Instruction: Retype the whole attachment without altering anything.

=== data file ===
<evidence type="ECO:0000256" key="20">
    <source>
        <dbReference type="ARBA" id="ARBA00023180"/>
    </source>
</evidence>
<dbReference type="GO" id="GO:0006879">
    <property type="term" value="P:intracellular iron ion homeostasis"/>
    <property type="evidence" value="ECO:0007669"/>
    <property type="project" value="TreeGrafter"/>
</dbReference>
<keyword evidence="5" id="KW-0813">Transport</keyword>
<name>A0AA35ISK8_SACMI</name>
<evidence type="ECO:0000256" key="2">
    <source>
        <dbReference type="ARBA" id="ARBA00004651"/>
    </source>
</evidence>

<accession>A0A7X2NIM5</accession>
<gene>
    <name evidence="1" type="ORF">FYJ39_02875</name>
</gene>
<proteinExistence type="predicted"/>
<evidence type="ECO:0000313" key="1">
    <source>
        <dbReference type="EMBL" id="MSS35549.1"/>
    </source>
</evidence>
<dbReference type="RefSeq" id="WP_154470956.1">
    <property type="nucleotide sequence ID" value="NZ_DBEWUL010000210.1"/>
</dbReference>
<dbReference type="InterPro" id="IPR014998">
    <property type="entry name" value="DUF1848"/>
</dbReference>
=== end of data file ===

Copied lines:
<evidence type="ECO:0000256" key="20">
    <source>
        <dbReference type="ARBA" id="ARBA00023180"/>
    </source>
</evidence>
<dbReference type="GO" id="GO:0006879">
    <property type="term" value="P:intracellular iron ion homeostasis"/>
    <property type="evidence" value="ECO:0007669"/>
    <property type="project" value="TreeGrafter"/>
</dbReference>
<keyword evidence="5" id="KW-0813">Transport</keyword>
<name>A0AA35ISK8_SACMI</name>
<evidence type="ECO:0000256" key="2">
    <source>
        <dbReference type="ARBA" id="ARBA00004651"/>
    </source>
</evidence>

<accession>A0A7X2NIM5</accession>
<gene>
    <name evidence="1" type="ORF">FYJ39_02875</name>
</gene>
<proteinExistence type="predicted"/>
<evidence type="ECO:0000313" key="1">
    <source>
        <dbReference type="EMBL" id="MSS35549.1"/>
    </source>
</evidence>
<dbReference type="RefSeq" id="WP_154470956.1">
    <property type="nucleotide sequence ID" value="NZ_DBEWUL010000210.1"/>
</dbReference>
<dbReference type="InterPro" id="IPR014998">
    <property type="entry name" value="DUF1848"/>
</dbReference>